As we reported in our last column, republicans are as divided as they were in 1999. The latest skirmish was the surreptitious change to the record of the 2020 Summit.

This ensured that the commitment made by Kim Beazley for a plebiscite on the choice of a republican model will not be part of the process to persuade Australians to accept the politicians' republic.

We shall continue to publish the list of republicans who are opposed to the people electing the president.

 

NO        Says Republican Sir Anthony Mason, former Chief Justice of Australia

University of Wollongong Video 1997 “Millenium Dilemma”

 

NO        Says Republican Amanda Vanstone

“It would be complete folly to have an elected head of state whose political power may tempt them into using that power.” University of New England Earle Page Lecture, 21 May 1997

 

NO        Says Republican Prof. George Winterton – Constitutional expert

“Popular election would almost guarantee the election of a politician.  Do we want a succession of millionaire entrepreneurs as President?” (‘Republican Monarchy’ University of Queensland  p. 22 )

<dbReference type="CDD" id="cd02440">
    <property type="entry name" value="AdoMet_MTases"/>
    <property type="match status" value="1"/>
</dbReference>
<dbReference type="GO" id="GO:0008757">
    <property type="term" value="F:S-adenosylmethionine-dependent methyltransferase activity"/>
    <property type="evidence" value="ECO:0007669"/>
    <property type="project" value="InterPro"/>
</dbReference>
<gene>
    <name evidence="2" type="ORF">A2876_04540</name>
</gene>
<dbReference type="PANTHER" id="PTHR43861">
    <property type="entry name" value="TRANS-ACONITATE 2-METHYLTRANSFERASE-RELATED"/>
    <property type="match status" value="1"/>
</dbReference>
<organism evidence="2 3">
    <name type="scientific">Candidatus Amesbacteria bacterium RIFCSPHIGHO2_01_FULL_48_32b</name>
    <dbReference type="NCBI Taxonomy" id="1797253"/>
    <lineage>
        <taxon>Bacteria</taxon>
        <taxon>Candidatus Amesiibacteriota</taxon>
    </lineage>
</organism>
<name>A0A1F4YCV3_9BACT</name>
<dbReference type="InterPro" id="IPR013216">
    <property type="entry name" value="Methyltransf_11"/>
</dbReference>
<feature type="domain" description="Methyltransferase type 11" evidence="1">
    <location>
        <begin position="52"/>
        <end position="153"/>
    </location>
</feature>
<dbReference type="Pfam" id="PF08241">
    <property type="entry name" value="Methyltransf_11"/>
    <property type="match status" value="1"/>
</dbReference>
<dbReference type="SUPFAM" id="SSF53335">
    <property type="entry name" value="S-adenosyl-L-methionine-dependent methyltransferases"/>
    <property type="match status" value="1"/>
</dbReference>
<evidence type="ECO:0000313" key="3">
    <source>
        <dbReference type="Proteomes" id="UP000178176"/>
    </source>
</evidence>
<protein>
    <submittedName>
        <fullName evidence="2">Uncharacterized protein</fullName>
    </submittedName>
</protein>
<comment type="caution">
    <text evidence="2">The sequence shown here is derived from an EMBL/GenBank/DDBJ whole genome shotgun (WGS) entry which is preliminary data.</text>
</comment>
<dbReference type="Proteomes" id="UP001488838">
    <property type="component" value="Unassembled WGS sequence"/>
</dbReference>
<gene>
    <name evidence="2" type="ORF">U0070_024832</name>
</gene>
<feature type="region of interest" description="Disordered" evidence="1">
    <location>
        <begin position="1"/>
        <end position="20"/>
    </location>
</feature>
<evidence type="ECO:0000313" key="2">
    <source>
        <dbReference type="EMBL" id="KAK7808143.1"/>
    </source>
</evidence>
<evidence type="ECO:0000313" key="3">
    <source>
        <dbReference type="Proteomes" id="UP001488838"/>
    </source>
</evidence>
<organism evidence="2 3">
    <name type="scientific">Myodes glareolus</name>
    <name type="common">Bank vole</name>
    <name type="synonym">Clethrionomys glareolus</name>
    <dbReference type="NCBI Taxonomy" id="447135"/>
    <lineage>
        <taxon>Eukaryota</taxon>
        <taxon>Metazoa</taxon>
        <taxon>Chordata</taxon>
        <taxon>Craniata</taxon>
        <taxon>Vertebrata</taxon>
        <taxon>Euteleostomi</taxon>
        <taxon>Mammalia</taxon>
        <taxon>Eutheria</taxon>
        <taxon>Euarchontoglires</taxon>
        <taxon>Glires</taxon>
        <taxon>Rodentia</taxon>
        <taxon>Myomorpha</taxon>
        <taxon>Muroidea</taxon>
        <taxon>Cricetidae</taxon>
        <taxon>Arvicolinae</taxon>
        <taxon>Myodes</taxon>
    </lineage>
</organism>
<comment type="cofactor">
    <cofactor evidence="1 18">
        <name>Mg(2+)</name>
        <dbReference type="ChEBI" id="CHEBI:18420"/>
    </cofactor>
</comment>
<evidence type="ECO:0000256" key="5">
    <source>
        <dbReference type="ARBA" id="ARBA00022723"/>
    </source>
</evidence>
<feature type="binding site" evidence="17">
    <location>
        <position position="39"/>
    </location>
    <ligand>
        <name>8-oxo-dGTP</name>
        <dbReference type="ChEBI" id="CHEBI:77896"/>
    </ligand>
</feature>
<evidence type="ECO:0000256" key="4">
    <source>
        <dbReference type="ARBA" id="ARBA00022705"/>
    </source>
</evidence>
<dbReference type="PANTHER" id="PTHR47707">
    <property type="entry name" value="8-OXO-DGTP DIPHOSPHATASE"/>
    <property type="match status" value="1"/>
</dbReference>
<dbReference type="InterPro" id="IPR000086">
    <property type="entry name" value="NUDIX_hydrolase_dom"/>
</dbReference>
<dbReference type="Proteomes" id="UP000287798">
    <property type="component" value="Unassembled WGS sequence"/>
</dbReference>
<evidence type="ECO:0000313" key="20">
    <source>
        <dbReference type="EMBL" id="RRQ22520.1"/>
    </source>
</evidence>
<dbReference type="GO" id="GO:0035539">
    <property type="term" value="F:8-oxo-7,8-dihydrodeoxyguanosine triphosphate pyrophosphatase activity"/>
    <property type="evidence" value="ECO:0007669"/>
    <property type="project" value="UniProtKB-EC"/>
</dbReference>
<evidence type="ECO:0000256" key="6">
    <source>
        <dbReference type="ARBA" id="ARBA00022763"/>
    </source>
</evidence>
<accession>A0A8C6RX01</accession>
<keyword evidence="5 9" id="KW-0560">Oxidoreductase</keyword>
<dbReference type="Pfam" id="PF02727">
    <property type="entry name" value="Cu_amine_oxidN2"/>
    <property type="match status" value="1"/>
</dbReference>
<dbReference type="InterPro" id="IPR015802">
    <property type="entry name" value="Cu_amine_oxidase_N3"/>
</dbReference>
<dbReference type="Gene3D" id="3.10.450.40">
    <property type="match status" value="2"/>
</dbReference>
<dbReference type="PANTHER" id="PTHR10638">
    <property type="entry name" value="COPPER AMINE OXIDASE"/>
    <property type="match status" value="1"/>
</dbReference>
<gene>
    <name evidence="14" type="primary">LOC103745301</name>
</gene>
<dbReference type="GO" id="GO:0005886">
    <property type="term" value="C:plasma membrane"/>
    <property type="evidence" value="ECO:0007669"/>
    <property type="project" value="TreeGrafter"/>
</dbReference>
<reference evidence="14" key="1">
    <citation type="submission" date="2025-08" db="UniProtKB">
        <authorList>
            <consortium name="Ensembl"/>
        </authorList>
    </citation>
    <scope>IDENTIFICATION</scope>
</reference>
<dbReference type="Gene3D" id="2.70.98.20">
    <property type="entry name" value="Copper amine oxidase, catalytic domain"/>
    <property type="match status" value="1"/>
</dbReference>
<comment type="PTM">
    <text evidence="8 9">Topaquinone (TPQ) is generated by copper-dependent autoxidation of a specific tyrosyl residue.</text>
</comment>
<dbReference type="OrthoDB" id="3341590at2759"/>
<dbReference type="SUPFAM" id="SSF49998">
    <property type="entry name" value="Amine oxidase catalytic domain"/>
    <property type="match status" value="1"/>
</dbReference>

NO        Says Republican The Late Richard McGarvie Former Governor of Victoria and

Victorian Supreme Court Judge wrote:-

“Each of these models [Popular Election and Parliamentary Majority] ‘would ruin our democracy’” –

(The McGarvie Papers, p. 60)

 

NO        Says Republican Professor Greg Craven – then Professor of Constitutional Law, Curtin University W.A, and now Vice Chancellor of the Australian Catholic University.

“All direct election models will fundamentally disturb the Constitution.” 

(The Australian 20 November 2002 p 11)

 

NO        Says Republican Sir Gerard Brennan AC KBE former Chief Justice of the High Court.

“The model of direct election could be adopted only at a price, namely the virtual elimination of eminent non-political citizens for the Presidency.”

(Fourth Geoffrey Sawer Lecture, 18 July 2001)

 

NO        Says Republican Sir Zelman Cowen AK GCMG GCVO QC

“I believe very strongly that such a mode of election (direct election) is unwise and inappropriate.”  It poses “a potential challenge to the Prime Minister who does not have such a base … The direct election of a President would ensure political outcomes.”

(Williamson Community Leadership lecture, 31 May 1995)